For a traditional Rhineland dinner, Peters Brauhaus (23) at Mühlengasse 1 (00 49 221 257 3950; peters-brauhaus.de) is a cut above the usual bierkeller. It occupies a grand fin de siècle house in the old town.
Try the local speciality, Himmel und Ad – literally, Heaven and Earth – which comprises a hearty plate of mashed potato and apple purée (heaven) and black pudding (earth) for €8.80. If you have room, follow it with Rote Grutze und Vanillasauce (forest fruit compote and custard) for €4.70.
Sunday morning: go to church
Cologne's colossal cathedral (1) (00 49 221 17940 200; koelner-dom.de) is open daily 6am-7.30pm, admission free. To see this iconic building in its full glory, go to High Mass on Sunday at 10am. With majestic organ music and heavenly singing, it's an amazing spectacle, even if you don't speak a word of German.
Out to brunch
Fassbender (24) at Obenmarspforten 7 (00 49 221 272 7390; www. fassbender.de) is a cosy corner café in a quiet side street just off Hohe Strasse, Cologne's busiest (and brashest) shopping street. A brunch of salmon, ham, cheese, eggs and rolls, washed down with a glass of Sekt (German sparkling wine) costs €14.95. It's open 11am-6pm on Sunday.
A walk in the park
Cologne's prettiest park is the Rheinpark (25) on the east bank of the river, with lovely views of the cathedral (1) and the old town across the Rhine. Children will relish the adventure playground and the miniature railway.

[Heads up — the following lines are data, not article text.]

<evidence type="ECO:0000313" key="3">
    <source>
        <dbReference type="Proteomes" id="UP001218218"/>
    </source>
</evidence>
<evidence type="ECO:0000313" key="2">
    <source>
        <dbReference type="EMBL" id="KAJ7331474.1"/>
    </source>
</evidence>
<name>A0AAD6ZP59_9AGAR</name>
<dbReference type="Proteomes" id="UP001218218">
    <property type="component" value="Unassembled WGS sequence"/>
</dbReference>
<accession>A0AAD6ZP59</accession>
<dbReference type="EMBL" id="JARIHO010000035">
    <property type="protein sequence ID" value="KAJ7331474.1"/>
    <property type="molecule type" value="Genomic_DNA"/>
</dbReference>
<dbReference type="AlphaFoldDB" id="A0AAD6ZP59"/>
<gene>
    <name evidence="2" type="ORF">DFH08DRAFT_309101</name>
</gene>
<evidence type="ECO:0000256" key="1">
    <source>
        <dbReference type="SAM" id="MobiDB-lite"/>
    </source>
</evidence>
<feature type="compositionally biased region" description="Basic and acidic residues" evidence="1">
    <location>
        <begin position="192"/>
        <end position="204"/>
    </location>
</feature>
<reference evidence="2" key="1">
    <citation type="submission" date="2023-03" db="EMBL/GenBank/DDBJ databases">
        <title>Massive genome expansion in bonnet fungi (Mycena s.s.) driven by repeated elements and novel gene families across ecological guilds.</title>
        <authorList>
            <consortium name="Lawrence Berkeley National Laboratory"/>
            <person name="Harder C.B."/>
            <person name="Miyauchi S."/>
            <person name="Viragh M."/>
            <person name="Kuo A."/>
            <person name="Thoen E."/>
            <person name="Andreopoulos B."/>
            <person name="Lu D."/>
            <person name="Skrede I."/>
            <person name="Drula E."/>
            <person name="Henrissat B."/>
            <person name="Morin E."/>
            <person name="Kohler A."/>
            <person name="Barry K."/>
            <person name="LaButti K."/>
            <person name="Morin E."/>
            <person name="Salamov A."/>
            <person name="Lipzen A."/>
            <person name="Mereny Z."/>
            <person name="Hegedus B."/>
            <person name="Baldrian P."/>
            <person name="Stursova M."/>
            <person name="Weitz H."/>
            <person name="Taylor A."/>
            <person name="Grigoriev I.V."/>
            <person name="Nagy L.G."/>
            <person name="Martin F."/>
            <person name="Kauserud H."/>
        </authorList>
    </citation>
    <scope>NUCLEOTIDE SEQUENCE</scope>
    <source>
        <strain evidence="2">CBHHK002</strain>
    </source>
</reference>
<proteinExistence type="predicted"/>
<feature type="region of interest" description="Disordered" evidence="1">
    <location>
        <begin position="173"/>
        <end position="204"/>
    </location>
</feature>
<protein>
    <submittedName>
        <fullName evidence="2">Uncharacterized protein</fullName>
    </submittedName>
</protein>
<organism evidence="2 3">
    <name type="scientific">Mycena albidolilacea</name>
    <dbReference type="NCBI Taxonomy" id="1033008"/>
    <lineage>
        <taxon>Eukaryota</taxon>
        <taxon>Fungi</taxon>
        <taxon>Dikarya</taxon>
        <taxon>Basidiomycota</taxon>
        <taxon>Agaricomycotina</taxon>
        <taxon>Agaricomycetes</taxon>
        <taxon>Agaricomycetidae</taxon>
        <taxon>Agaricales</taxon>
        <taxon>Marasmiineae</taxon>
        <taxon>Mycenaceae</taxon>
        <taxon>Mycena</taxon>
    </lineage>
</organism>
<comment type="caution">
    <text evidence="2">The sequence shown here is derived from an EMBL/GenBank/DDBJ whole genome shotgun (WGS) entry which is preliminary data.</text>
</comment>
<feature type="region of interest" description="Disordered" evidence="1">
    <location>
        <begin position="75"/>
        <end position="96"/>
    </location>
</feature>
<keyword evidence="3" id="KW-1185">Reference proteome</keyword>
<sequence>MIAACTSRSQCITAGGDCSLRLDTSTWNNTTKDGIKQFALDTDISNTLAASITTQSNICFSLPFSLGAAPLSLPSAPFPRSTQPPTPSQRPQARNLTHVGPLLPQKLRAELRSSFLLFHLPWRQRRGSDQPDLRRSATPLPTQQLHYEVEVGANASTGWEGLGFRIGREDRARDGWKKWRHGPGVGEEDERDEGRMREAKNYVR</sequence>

Grown-ups may prefer the thermal spa in the Claudius Therme (26) at Sachsenbergstrasse 1 (00 49 221 981 440; claudius-therme.de), open daily from 9am to midnight. Prices start at €14.50 for two hours.
Take a ride
Board a Köln-Düsseldorfer ferry at the Fischmarkt (5) and you can sail all the way up the German Rhine, as far as Mainz. However, if you're only here for a weekend there are several short excursions which will give you a flavour of this great river. The two-hour cruise departs at 3.30pm and costs €11.60 including a glass of gluhwein (00 49 221 2088 318; k-d.com).
Museum Ludwig (27) on Heinrich Böll Platz (00 49 221 221 26165; museum-ludwig.de) is one of Europe's most important and invigorating modern art museums, with the biggest collection of Pop Art outside the US. It also has a wonderful array of German Expressionists – particularly the haunting paintings of Max Beckmann and Ludwig Kirchner.
This handsome gallery also houses the biggest haul of Picasso's work outside France or Spain, and until 15 January, there's an absorbing exhibition of photographs of the man himself. Open 10am-6pm daily, admission €10.
The icing on the cake
The German Sport & Olympic Museum (28) at Im Zollhafen 1 (00 49 221 336 090; sportmuseum.de) is a treasure trove of sports memorabilia, housed in an old warehouse in the renovated dockland district of Rheinauhafen.
Lively and informative, the permanent exhibition presents an absorbing picture of Germany's sporting history and how it has been shaped by the upheavals of the past. Open weekends 11am-7pm, weekdays 10am-6pm, closed Mondays; €6.